07917 677667 beesatbobs@btinternet.com RJ beekeeping, Sutton Coldfield, West Midlands


Swarms – swarms @ suttoncoldfield-beekeeper.co.uk
Swarm Removal Agreement Form
If you live within 3 miles of the Sutton Coldfield, Birmingham area and have a swarm that you would like removing I may be able to help you.
Please contact me by on the above email address or telephone number.
A swarm is part of a colony of bees that has left its home – either a hive or perhaps a hollow tree.
When a swarm first issues from a colony, it will usually fly around for a short while and then settle, possibly on the branch of a tree. The swarm will then send scouts to find a new home and then, when they have found one, will move to it. A swarm may hang up for just a few minutes or for several days, but when it moves off it will be gone in a couple of minutes.
A large swarm will make a considerable amount of noise as it is flying around and can be quite frightening to the non-beekeeper. However, most swarms are very docile and will not sting as they are full of food for their journey.
Types of Swarm
A large swarm is called a Prime Swarm and these are usually seen from May. A small swarm can also be seen and these are called casts.
Swarms are normally very docile and do not sting unless severely provoked. This is because bees normally sting only in defence of their home or themselves if they feel threatened.
However I do not recommend you approach or try to deal with any swarm – contact a bee keeper.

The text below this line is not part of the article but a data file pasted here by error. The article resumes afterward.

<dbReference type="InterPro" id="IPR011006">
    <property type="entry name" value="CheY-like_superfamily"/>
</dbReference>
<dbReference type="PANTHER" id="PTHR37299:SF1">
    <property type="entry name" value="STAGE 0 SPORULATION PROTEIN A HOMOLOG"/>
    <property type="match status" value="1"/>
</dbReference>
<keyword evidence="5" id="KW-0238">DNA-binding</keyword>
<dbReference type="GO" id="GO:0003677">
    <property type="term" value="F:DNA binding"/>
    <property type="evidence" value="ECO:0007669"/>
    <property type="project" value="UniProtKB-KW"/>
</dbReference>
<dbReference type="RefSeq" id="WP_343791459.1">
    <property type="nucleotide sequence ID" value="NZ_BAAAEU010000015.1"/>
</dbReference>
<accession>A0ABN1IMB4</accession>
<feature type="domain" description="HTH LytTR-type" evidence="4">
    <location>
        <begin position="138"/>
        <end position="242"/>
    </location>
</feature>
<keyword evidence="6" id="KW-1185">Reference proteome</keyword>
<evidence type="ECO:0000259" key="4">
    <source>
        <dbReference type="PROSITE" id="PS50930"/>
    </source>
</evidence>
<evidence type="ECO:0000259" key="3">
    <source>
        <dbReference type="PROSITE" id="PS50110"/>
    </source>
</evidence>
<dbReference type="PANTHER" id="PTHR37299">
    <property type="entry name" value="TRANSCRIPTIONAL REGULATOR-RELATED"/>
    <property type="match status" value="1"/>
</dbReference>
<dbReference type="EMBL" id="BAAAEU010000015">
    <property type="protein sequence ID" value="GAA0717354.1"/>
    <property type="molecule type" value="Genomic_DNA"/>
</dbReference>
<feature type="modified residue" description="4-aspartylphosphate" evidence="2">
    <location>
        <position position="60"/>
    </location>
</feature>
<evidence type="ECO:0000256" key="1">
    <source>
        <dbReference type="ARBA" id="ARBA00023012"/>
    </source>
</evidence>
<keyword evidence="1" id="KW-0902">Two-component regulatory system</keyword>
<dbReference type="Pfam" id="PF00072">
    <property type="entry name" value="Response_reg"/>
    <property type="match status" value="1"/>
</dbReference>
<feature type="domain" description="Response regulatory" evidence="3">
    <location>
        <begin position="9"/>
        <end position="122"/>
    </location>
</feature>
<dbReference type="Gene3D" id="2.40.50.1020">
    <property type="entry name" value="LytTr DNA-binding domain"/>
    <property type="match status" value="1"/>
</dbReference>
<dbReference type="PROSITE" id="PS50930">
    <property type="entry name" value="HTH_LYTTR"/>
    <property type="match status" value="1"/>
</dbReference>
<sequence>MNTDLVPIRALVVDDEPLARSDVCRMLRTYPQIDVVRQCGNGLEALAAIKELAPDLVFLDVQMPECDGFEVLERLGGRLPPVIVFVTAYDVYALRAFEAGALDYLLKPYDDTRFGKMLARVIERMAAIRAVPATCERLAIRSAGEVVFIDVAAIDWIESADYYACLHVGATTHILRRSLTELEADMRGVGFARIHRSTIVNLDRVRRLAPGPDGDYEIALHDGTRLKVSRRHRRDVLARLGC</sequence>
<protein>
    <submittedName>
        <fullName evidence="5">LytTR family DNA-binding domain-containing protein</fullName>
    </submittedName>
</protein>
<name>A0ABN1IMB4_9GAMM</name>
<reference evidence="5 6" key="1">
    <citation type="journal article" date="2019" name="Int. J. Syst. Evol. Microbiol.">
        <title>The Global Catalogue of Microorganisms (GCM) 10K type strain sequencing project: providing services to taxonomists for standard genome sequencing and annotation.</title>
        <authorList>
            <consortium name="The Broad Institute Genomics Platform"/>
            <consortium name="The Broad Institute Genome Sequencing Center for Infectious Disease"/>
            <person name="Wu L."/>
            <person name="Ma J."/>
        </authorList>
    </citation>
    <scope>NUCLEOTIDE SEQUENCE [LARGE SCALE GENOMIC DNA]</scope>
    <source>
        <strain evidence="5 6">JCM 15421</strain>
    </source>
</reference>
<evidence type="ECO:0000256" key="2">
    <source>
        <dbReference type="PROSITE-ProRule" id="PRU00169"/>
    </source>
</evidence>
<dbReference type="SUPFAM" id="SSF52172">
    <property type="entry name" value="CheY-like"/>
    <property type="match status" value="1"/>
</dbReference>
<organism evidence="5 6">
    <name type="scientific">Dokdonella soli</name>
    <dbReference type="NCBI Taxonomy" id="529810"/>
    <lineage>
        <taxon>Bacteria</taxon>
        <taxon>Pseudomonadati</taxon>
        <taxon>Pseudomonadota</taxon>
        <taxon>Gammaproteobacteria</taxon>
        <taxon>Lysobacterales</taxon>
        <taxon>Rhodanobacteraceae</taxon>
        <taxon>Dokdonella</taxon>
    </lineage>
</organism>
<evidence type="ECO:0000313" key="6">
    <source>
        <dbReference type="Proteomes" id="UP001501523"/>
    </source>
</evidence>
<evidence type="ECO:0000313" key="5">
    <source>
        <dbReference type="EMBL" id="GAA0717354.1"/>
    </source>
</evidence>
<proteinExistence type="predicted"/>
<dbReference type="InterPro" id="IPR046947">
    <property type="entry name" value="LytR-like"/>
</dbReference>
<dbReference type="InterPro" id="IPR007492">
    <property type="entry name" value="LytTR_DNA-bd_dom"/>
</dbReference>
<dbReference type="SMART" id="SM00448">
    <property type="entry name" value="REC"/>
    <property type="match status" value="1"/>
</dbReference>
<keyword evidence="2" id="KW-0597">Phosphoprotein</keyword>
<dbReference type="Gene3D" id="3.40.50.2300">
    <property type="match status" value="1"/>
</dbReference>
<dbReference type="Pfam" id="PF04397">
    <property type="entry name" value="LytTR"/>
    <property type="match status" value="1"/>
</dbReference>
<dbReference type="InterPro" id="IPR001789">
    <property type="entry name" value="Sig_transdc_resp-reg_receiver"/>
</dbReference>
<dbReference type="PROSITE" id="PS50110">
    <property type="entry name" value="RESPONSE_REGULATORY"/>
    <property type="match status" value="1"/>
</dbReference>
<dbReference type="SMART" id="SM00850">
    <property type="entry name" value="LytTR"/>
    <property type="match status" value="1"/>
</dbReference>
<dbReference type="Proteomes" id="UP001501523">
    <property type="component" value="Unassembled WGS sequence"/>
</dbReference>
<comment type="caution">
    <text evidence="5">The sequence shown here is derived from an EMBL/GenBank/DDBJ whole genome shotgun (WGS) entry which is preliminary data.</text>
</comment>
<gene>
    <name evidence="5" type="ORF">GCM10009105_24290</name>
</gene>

What you should do
  • If the swarm is still flying around wait for it to settle – beekeepers cannot collect swarms in mid-air!
  • Keep people – especially children – well back from the swarm so that it remains settled.
  • Contact a beekeeper immediately – the local police will have contact numbers.
  • Give a sensible estimate of the size of the swarm – rugby ball, coconut, tennis ball.
  • Give an honest estimate of the height of the swarm above the ground and whether there are good ladders available to reach it – remember that the beekeeper will need to get up beside it.

Please DO NOT

  • Try to swat them – bees like slow movements, so move slowly and calmly
  • Never attempt to deal with a swarm yourself in any way
  • Never try to kill the bees, especially with insecticide. This will certainly end in failure and may well provoke the bees to attack; it will, at the very least, leave the remaining bees disorientated and unmanageable so that most beekeepers will then refuse to help you
  • If bees land on your hair, do not flap at them or try to brush them away – you will rub them into your hair and they will then sting! Try to remain calm and let them fly away when they are ready.

want to know more information

Please contact me by the email address or the telephone number below.